- Thick-cut Meat- Add some heartiness and fullness to your board. This can range from salami, good quality chorizo, or sliced cured sausage.
- Dry Meat- Crisp bacon, pancetta or even beef jerky works well here. You’re looking for texture and a salty flavor here to add punch to your board.
This section is dependent on the size of your board. Bread or crackers are essential to carry all of the other ingredients. You want something strong enough to hold a nice selection of your cheeses and meats, and plenty of it if you don’t want to have leftovers of all your other elements- the bread ties the whole board together so factor that in when planning how many people the board will serve.
- Two Bread Options- A hearty sliced sourdough or sliced baguette paired with a sweeter flavored bread like focaccia or an infused rye bread works well here.
- Two Crackers- A flavorless water cracker works well here to highlight the other flavors on the board. A rich butter cracker also works here, or something hard like a breadstick or something else to dip into spreads.
Fruit And Vegetables
This isn’t just to be healthy, we promise! You can go according to your preferences here, and you’ll be surprised how much a bite of a crisp fruit or veg can meld with the other more intense flavors, both sweet and salty.
- Two Sweet Options- This would be something like grapes (a master pairing with sharp cheese and honey), sliced strawberry, pickled beetroot, fig slices, or sliced apple.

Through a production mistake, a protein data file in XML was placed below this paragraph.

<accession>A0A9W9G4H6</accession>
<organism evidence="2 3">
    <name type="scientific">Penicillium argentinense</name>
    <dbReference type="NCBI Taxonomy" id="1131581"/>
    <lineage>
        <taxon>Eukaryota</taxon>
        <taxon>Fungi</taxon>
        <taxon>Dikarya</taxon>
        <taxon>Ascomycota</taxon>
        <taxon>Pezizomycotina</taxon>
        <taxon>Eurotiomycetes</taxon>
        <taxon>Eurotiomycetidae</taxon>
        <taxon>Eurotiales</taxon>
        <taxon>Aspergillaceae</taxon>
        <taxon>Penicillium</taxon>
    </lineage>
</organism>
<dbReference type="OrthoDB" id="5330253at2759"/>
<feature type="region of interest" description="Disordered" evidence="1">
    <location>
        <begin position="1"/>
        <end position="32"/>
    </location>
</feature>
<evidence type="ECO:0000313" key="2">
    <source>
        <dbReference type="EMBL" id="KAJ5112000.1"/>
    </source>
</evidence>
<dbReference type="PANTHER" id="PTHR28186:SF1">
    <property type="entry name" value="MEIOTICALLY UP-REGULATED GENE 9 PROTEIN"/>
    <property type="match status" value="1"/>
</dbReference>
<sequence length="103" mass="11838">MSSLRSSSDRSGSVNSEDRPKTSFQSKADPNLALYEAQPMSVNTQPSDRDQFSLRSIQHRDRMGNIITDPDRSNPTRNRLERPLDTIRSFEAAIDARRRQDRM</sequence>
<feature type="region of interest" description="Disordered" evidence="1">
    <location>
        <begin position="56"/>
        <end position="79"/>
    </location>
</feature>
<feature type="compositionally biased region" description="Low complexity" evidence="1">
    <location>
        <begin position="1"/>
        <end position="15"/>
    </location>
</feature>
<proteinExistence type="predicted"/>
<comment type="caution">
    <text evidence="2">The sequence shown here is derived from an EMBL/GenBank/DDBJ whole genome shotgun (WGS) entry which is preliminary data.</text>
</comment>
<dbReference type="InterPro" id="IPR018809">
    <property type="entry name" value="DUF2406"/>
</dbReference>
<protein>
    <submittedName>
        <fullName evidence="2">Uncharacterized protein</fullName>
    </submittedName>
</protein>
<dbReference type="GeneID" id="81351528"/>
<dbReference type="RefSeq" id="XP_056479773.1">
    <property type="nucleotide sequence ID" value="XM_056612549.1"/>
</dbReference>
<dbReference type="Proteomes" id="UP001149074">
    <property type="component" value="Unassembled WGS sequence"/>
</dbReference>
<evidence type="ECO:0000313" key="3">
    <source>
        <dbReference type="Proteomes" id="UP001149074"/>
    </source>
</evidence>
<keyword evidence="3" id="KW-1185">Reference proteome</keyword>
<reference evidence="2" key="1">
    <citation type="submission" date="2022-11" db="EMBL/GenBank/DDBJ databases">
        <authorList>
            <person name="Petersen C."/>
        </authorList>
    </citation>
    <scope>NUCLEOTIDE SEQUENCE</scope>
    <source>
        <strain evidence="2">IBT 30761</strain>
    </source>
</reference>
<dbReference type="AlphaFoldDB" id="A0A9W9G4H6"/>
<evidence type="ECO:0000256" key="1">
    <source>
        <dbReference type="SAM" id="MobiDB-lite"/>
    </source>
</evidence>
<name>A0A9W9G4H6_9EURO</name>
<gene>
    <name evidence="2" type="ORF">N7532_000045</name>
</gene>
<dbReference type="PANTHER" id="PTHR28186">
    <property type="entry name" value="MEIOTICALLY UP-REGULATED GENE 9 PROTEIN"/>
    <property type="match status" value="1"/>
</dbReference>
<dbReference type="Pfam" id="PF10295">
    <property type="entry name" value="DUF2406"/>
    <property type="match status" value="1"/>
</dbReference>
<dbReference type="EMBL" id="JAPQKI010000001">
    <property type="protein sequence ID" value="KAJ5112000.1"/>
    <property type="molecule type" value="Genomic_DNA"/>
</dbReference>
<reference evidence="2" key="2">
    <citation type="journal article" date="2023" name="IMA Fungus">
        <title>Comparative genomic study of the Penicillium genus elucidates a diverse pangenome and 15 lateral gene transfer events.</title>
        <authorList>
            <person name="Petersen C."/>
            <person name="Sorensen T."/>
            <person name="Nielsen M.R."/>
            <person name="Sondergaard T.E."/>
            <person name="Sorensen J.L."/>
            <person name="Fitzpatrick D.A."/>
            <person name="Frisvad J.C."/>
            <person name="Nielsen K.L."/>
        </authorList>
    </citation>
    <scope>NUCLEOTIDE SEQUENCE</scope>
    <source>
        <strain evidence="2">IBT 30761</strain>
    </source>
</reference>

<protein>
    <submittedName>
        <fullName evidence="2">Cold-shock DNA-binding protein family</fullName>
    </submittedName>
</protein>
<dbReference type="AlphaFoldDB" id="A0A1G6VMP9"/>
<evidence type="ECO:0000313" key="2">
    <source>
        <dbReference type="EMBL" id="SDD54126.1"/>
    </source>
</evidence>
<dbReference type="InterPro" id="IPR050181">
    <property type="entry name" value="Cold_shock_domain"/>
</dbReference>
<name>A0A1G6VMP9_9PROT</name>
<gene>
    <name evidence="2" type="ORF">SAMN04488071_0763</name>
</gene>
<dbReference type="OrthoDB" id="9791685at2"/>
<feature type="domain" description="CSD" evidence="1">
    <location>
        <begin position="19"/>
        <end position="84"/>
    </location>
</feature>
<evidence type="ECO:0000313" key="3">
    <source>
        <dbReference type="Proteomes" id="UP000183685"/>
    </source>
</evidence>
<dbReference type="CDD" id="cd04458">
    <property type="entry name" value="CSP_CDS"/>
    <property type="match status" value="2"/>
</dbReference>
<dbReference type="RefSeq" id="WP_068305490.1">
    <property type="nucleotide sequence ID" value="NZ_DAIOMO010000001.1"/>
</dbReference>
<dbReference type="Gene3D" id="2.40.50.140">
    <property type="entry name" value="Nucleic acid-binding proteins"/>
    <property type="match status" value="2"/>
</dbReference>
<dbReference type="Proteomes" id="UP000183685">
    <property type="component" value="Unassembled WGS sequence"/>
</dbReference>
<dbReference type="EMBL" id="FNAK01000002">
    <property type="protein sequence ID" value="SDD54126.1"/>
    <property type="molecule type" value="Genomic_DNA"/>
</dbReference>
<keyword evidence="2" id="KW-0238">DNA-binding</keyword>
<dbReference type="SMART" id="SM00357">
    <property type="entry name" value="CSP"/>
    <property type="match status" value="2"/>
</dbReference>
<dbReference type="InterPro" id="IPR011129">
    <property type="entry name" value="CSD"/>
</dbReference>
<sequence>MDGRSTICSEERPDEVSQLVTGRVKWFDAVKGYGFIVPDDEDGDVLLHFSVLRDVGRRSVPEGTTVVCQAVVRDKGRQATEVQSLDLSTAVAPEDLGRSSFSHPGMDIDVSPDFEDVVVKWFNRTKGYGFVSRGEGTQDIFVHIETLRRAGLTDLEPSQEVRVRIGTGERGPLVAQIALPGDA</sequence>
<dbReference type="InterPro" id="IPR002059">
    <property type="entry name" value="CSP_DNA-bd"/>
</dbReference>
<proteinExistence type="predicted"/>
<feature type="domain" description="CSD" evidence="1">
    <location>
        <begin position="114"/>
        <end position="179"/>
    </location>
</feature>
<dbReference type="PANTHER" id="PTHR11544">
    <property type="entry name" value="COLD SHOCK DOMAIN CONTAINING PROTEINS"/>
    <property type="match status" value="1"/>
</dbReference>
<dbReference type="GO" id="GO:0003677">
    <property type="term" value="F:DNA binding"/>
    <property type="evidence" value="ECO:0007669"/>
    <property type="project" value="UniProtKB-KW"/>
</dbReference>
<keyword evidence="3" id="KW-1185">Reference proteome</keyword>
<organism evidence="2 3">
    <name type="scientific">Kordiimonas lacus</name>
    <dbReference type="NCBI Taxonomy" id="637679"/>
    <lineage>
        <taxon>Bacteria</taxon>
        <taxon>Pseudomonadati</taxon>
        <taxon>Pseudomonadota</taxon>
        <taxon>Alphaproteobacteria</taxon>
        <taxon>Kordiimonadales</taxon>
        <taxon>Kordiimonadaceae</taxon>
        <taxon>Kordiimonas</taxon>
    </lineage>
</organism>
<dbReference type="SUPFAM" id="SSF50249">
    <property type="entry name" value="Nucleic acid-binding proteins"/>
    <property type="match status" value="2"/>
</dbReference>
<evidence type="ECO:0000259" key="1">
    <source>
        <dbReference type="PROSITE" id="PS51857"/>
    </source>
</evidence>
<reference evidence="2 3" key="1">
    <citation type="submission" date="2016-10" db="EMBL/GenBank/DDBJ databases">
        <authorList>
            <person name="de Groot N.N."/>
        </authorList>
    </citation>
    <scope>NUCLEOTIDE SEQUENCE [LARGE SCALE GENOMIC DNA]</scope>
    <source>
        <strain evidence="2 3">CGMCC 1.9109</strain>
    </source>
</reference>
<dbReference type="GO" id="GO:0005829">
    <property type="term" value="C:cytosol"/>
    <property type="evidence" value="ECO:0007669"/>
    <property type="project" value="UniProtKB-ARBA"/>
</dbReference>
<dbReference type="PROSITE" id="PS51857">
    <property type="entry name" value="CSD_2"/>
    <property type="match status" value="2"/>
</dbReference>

- Two Savoury Options- Dried fruits like dates or apricots work well here, sliced carrot or celery is also great for dipping and adding a bit of color to your board.
Again, this is up to personal preference. Have a go trying out a few testers with the cheeses and meats you have selected to see what pairs best. Try to have two of each of these selections. You don’t need too much of each but having a bit of variety is excellent when having a sharing platter.
- Two Sweet Options- Don’t skip on the honey here! Try with a slice of brie and a flake of prosciutto for a mouthful of heaven. One of your sweet options should include high-quality honey- you can find amazing flavored kinds of honey such as jalapeno chili for a savory-sweet kick. Other additions could be fruit chutneys, fig jam, or apple spread.
- Two Savoury Options- A spicy dip works well here, like a curried chutney, or grainy mustard. Team with a savory spread like houmous or white bean spread for dipping.
Finish off your board with nibbles and textures to bring your board together. Try to grab as many of these as you can, filling them into gaps on your board to create a beautiful picture that’s good enough to eat.
- Crunch- Nuts like roasted peanuts, cashews, pistachios, or pecans.
- Soft- Black and green olives both work perfectly here. You can get flavored ones stuffed with garlic or pimento for a pop of color.
- Aesthetic- Finish with some freshly cut sprigs of basic, thyme(great with honey and cheeses), rosemary (perfect for meats), or sage.
Styling Your Board
Your board should look crowded and bursting with life. A wooden board is the most rustic and beautiful option to go with. Start by arranging your cheeses along the length of the board as your showstoppers from end to end.
Then, add your dips as they’ll take up the most space. Then, arrange your meats, keeping them looking natural. Fill in the gaps with your fruits, veg, and final touches.
Follow this guide and you are guaranteed to have a perfect charcuterie board, with every ingredient that compliments each other and has enough choice that everyone can have their dream bite. Don’t be afraid to try a bit of everything in advance.
Everything on the board should go perfectly together. Honey is a key part of the charcuterie board, and if you’re not convinced, just try it out! You’ll find that it goes with just about every ingredient on the board and compliments both the savory and salty elements. Happy Eating!